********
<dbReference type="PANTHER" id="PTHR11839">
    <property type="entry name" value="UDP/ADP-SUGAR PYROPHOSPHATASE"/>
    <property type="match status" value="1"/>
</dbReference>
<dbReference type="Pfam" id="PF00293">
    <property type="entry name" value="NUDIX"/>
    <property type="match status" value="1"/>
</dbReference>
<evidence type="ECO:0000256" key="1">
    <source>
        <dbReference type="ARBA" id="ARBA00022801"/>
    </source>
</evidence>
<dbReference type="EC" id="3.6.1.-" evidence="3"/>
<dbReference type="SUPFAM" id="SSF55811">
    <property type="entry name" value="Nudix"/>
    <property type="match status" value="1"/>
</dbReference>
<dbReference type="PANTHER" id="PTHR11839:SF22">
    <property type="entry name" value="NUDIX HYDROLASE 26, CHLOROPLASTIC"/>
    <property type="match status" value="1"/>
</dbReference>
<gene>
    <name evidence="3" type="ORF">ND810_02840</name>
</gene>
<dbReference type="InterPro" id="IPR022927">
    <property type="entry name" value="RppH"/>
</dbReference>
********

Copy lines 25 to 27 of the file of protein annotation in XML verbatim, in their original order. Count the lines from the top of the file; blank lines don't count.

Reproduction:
</gene>
<dbReference type="InterPro" id="IPR022927">
    <property type="entry name" value="RppH"/>